A book about how demonetisation data can be used to topple governments

 A book about how demonetisation data can be used to topple governments

Team L&M

A financial thriller that dives deep into money laundering in India, particularly the methods used by corrupt businessmen and politicians to funnel their ill-gotten gains into the banking system, post the surprise announcement of demonetisation, Riding the De(Mon) (Leadstart Publishing) is written by Chartered & Cost accountant Murali Raghavan. Following is an extract from the book.

Chapter: 5 Page 45-47

Chaturvedi was aware that banks used suspense accounts when they needed to reconcile their books. If a remittance is received and the bank does not have clarity on who made the remittance, the amount is credited to the suspense account until they get that clarification. Similarly, if there is a debit to the bank’s account that is held overseas or with other banks, the suspense account is used as an interim measure until the bank finds the reason for the debit. To make matters worse, there were several debits and credits done to the same accounts on the same day from several other accounts. It was a well-crafted tangle, and then a large part of it had been lowered into a black hole. The trickster in Chaturvedi appreciated the simplicity of it. He looked at the papers that held the many secrets of his clients, contemplatively. These papers were hidden well in the jumble of his cupboard, and easily ‘lost’ when they had to be. It was the same trick that the fraudster had employed.

At Bharat Bank, like in every bank, transactions were archived digitally. The archives acted as roads that linked the beginning and end of a money transfer, the debits and the credits. The Bank’s case stated that Vikram was the officer in charge of Bharat Bank’s archives during the month when these discrepancies showed up. As a result, the closing balance of the previous day did not match with the opening balance of the same account the next day and the bank could not trace the transaction that happened between these two contiguous records. The bank filed a case against Vikram but he denied any involvement.

Dev’s dossier said that Vikram had reached out to his seniors and colleagues to vouch for him. One of his colleagues told Dev that they wanted to initially, but what if Vikram had actually done it? Did they really want to get involved? All his friends were mostly at entry level positions and could not afford to take any risk with their careers. In his defence, Vikram had stated that he had noticed security lapses in the system. He noticed suspicious transactions and the tampering of records and had raised his concerns with his seniors. Since the bank was afraid that Vikram would contact the Reserve Bank of India, the Bank had drummed up these charges against Vikram to divert attention from the bank’s poor controls on money laundering activities.

Dev had added that Vikram’s laptop, seized by the police, showed no suspicious transactions at all. Usually, Chaturvedi believed Dev’s judgements without a question. This time, he wasn’t so sure. He had learnt, over the years, that the truth was never obvious. “I saw the video recordings of Vikram’s interviews. He was nervous but never once caved.”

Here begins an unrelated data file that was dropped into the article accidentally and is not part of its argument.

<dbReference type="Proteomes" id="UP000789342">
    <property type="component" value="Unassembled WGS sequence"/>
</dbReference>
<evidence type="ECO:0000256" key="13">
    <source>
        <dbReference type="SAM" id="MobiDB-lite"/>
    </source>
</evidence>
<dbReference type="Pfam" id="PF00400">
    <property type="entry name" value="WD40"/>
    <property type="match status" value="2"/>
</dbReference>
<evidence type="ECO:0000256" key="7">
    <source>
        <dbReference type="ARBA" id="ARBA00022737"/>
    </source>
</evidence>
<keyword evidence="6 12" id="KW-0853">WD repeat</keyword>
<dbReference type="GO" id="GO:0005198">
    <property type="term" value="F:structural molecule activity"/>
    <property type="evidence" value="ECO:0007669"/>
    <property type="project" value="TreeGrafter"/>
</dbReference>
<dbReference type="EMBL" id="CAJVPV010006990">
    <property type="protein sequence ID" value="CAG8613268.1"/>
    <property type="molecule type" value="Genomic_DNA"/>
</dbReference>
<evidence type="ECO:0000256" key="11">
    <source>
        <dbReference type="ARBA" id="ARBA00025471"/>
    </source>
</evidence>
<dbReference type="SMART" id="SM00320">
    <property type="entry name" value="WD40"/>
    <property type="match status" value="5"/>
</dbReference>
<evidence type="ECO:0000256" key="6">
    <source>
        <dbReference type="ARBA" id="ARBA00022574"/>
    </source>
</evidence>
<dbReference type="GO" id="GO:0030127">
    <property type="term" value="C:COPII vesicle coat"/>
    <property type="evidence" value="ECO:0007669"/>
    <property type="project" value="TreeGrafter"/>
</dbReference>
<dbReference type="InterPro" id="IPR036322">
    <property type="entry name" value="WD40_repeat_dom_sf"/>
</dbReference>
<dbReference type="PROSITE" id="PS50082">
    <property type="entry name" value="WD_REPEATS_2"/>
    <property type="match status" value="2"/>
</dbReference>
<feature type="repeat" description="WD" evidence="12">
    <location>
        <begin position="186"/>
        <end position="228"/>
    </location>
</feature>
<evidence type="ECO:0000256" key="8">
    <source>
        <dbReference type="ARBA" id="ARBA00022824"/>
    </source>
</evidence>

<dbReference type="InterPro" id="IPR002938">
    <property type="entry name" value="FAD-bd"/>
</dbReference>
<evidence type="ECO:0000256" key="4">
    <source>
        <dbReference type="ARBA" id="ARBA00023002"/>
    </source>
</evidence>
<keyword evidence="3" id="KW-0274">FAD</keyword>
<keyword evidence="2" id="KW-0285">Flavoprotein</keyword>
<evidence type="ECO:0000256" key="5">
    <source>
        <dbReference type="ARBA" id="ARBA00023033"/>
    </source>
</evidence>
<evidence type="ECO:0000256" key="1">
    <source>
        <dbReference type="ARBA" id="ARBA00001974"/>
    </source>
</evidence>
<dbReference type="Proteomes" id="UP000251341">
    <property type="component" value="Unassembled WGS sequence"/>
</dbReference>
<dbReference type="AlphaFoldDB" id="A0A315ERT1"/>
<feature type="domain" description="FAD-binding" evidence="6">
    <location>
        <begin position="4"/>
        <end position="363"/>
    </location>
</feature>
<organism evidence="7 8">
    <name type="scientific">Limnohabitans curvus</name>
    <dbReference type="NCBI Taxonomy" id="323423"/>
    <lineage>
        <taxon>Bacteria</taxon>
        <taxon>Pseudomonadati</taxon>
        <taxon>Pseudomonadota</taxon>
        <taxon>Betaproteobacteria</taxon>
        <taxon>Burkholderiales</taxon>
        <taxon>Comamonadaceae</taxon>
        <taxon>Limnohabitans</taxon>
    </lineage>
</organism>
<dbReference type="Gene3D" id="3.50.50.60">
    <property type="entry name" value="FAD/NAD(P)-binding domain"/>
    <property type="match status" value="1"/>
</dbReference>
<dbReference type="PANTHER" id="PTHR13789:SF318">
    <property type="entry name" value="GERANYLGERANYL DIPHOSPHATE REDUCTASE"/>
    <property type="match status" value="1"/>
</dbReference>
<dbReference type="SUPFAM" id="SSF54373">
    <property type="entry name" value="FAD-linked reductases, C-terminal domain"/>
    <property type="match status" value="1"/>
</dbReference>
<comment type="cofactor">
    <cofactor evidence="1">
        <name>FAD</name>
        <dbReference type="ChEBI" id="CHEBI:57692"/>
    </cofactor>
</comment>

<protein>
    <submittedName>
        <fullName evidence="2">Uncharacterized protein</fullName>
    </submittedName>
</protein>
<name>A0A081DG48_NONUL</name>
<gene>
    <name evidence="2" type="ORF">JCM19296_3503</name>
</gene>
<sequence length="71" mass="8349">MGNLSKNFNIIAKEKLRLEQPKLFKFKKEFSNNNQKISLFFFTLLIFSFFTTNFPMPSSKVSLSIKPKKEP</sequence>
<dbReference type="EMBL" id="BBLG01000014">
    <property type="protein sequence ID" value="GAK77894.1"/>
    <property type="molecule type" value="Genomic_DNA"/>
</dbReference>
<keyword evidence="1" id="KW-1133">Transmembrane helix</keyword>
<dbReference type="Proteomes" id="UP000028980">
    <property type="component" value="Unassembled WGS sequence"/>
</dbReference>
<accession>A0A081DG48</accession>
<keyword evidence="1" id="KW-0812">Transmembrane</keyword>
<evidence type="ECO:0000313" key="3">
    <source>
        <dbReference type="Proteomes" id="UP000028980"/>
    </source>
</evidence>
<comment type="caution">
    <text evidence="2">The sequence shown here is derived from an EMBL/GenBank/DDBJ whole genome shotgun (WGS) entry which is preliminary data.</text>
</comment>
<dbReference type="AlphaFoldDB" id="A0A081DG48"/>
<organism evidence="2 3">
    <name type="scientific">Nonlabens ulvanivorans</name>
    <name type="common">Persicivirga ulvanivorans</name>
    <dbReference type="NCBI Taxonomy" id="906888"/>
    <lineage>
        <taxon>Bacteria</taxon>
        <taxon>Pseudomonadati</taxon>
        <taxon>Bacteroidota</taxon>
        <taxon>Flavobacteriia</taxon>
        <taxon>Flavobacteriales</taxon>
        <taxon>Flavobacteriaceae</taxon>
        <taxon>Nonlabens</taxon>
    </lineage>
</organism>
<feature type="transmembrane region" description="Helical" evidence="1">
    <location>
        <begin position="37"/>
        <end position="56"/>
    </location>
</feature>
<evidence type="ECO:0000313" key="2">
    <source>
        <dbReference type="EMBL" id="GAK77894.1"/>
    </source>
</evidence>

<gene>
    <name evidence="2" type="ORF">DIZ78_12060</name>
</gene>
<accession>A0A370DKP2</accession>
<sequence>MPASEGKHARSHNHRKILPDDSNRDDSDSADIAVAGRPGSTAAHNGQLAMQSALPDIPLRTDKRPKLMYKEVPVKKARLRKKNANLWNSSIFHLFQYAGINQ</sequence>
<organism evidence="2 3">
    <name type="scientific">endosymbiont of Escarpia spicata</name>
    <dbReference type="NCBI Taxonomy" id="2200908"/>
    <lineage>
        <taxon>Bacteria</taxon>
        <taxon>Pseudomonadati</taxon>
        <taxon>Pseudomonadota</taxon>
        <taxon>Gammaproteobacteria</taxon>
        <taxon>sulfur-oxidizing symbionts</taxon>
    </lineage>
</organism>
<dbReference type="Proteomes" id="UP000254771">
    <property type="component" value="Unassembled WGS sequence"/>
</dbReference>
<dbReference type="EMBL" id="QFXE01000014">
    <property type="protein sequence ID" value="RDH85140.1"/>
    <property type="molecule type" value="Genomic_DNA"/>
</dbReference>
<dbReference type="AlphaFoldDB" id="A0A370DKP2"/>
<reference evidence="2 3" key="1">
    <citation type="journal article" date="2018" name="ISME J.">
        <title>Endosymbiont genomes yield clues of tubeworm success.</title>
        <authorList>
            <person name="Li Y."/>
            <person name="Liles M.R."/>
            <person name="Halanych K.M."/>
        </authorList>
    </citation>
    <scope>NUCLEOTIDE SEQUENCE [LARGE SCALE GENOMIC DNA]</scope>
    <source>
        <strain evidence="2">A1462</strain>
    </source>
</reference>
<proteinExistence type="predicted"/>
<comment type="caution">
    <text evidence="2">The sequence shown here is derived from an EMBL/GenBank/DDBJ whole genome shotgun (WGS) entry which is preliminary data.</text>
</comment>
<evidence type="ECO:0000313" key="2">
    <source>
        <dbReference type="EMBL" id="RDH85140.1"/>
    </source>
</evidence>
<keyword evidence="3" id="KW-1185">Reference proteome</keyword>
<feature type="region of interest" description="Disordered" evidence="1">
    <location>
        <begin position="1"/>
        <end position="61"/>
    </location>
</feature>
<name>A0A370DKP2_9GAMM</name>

Chaturvedi had been surprised by the shadow of respect in Dev’s voice. During Dev’s investigations, there was only one person who raised some doubts – an ex-employee Shyamala. The other employees said she had a crush on Vikram. Shyamala told Dev that Vikram had hired her and she had worked on his team for more than three years. She noticed a big change in Vikram when his father died. He had also told her that the Bank was helping money launderers and therefore she should quit and join another bank. “That girl was in awe of Vikram,” Dev had said. “She said he was the most intelligent people she had worked for, and his skills were far superior to any of those of his seniors.”

There was a time when someone hacked into the bank’s credit card database. There was panic all around. It was crucial to act fast because the bank could lose crores of rupees within hours, and it could not possibly ask its customers to bear the loss. Senior managers were desperately trying to contact their IT vendors, when one of them asked Vikram if he could help. He had a reputation as a technology whiz but other managers thought asking him to trace something this big was too much to expect of someone with his nascent experience. Vikram had promised to fix it before the IT vendor got back with a quote, and they all thought it was an empty boast.

“But he did it,” Shyamala had said, wide-eyed. “Even the vendor was shocked. I think they offered him a job. Maybe they were joking.” Shyamala sounded like she did not believe that at all.

Dev could not figure out which side she was on. Finally, he got it. Her opinion was, if Vikram had done it, the Bank would not be able

to find the funds. He was too clever. That turned out to be true as the bank claimed losses to the tune of INR 10 Crores from the insurance company. The insurance company was contesting the claim since the Bank had not been able to provide evidence of any actual fraud committed by the employee, Vikram.



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